“And Adelaide James?”
Addie didn’t have the same kind of fear, instead grabbing the broom from Dot and walloping the imp solidly over the head a few times before trying to sweep it toward the door. It dug its claws in, hissing and swearing and, finally, snapping its bony little fingers.
We all seemed, very suddenly, to be lifted into the air and pinned bodily to the ceiling.
“Fine,” the imp spat, “deal with it yourselves, see if I care!” And then it vanished, as we all hit the floor.
Three visitors at my door was the last straw, which is probably how we ended up arrested that night. Perhaps I shouldn’t have tried to throw a skillet at what I thought was another imp, since it turned out to be my building manager.
The witch in the middle of the police station was a surprise, though.
“Which one of you was it,” she asked deadpan. “Who killed Owen Marston?” Everyone was frozen around her – clearly we were the only ones seeing what was happening.
Addie and I looked at each other, while Dot stared at a point over the witch’s shoulder, looking slightly sick and fidgeting with her necklace. The gold caught the unpleasant fluorescents and reflected grossly. “Look,” I headed her off, being the one who’d written the little poem to begin with. “I guess it was me. If we hadn’t said all of that, he’d still be alive, wouldn’t he? I wrote it, it’s my fault.”
The witch did not seem convinced. “This is a very serious charge, girls – a young mortal is dead, and someone must answer for that.”
Addie and I both broke into desperate bargaining at the same time.
“I wrote the thing – ”
“I wanted him gone!”
“ – and brought it to the fire and made us read it – ”
“He wouldn’t leave me alone!”
“It was me. I killed him.”
Which shut us up – Dot? Even the witch seemed surprised.
“You? I don’t have any record of you.” A book appeared in the witch’s – the first witch’s – hand, bound unpleasantly in what looked like calfskin. The stitches were uneven like a child’s teeth, and it seemed to radiate with an aura of disapproval, like your grandmother when you picked up too many of the good china plates at once. “Who is your family?”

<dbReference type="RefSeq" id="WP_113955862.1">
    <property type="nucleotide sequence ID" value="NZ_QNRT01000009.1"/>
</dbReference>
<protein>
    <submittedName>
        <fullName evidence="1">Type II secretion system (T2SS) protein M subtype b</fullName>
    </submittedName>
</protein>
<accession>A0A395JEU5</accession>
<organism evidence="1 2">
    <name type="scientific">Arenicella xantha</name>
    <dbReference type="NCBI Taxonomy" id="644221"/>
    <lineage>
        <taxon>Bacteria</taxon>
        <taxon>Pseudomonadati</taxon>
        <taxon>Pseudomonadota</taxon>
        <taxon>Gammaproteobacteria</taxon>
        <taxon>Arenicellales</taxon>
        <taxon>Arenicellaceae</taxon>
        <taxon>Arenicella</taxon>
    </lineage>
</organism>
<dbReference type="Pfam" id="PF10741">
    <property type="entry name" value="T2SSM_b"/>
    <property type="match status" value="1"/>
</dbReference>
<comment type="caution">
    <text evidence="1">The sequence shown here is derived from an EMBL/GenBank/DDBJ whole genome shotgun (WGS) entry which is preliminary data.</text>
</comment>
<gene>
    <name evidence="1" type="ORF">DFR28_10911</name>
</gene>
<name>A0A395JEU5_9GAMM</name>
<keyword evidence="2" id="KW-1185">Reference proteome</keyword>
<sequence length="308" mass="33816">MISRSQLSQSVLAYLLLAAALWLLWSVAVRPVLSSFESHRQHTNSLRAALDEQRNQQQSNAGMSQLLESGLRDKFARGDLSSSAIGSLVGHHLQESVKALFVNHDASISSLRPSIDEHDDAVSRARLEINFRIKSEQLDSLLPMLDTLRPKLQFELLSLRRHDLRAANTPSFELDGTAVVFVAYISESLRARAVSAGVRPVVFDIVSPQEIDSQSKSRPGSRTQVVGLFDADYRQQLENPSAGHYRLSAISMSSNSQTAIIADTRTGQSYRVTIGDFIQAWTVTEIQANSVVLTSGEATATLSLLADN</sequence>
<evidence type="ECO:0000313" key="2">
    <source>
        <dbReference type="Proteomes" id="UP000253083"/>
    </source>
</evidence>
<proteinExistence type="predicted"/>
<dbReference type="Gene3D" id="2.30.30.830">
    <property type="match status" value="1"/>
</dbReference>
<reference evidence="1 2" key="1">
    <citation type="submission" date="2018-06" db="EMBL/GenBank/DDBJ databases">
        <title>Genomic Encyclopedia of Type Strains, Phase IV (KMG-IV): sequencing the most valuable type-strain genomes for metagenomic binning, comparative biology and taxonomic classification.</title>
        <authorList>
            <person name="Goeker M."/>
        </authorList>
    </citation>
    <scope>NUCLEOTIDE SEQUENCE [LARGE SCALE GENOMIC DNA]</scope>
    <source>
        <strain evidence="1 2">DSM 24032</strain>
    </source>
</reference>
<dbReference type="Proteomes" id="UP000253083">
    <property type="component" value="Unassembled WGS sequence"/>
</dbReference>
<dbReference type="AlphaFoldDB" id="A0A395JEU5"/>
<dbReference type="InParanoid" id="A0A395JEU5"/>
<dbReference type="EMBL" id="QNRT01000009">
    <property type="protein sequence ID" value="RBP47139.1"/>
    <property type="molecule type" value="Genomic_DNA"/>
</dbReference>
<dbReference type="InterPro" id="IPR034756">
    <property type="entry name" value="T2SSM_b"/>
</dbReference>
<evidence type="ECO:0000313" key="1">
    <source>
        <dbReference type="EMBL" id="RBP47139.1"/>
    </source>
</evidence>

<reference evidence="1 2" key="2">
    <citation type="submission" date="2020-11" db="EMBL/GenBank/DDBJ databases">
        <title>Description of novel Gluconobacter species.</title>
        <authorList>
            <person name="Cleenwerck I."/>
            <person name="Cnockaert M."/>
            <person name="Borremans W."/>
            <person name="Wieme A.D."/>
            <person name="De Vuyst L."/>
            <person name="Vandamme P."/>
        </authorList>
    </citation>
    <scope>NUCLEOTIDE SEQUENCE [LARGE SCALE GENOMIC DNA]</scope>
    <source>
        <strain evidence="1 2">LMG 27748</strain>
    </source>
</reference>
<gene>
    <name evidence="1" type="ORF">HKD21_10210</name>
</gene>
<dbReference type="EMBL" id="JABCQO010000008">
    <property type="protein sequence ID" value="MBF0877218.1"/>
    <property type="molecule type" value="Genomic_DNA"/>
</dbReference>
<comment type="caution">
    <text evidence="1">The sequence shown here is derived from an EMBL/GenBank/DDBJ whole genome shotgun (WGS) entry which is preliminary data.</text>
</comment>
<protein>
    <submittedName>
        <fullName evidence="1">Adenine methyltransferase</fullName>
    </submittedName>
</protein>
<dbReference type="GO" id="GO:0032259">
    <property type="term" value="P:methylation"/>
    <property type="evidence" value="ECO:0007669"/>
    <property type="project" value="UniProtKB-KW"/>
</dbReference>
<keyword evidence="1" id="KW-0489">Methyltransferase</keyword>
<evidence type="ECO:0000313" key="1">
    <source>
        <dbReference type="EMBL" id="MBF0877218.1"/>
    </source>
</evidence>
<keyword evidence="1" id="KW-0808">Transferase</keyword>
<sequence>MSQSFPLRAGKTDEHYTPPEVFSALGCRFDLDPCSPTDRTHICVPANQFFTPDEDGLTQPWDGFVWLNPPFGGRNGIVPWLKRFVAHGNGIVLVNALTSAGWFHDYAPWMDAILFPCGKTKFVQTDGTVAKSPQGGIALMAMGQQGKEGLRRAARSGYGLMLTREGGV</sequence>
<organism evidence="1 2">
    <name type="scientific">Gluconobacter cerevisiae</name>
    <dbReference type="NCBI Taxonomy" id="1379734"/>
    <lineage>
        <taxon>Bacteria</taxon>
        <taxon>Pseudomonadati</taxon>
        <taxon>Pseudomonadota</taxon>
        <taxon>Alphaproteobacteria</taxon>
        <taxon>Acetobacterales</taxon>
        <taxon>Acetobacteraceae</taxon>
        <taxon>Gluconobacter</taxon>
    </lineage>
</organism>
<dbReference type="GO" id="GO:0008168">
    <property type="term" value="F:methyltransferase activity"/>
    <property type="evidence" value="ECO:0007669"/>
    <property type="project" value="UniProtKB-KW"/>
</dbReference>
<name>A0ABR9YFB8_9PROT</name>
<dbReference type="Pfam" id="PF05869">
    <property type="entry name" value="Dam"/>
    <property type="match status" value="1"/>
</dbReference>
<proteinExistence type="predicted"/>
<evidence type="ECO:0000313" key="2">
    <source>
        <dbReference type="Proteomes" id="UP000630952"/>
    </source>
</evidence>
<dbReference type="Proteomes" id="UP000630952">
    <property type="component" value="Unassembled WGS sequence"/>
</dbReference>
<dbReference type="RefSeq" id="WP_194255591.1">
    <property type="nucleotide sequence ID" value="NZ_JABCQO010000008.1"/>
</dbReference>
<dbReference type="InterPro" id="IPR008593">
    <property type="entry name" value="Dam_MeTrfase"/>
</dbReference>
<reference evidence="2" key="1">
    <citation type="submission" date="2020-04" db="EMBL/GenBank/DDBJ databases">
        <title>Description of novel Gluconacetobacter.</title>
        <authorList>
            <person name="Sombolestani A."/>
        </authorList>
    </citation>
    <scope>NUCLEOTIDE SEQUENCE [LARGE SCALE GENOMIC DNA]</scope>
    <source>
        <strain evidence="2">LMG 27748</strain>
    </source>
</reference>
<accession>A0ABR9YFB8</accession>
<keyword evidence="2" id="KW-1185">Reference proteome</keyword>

Dot still looked nauseated, but her fight response seemed to have kicked in, and she arched one perfectly-done eyebrow. “No family. I did it on my own.”
“Your ancestral family, your coven,” the witch clarified, her own eyebrows furrowing.
Dot shook her head. “You don’t get it, it wasn’t a coven thing. I killed him because it was the full moon and I’m a werewolf. They had nothing to do with it.”
The witch’s eyebrows shot batlike up to her hairline. “Well. If that’s all,” she said stiffly, snapping the book shut. “That’s not my problem then. Good evening, ladies.” She turned on her heel and disappeared, just as the imp had.
Addie and I looked at each other. Looked at Dot. Looked back at each other. Back to Dot.
“You’re a werewolf?!”
for a charm of powerful trouble,
like a hell-broth boil and bubble.
darking dusk and growing moon,
stop his steps and keep him mute.
bind him to his own device,
we ask thee once and twice and thrice.
cool it with the wolfsbane’s blood
and then the charm is firm and good.
Leah Tuckwiller is an Appalachian poet and writer. Her favorite monster is the 1941 Wolf Man, and whatever is making all that noise in the woods behind her house.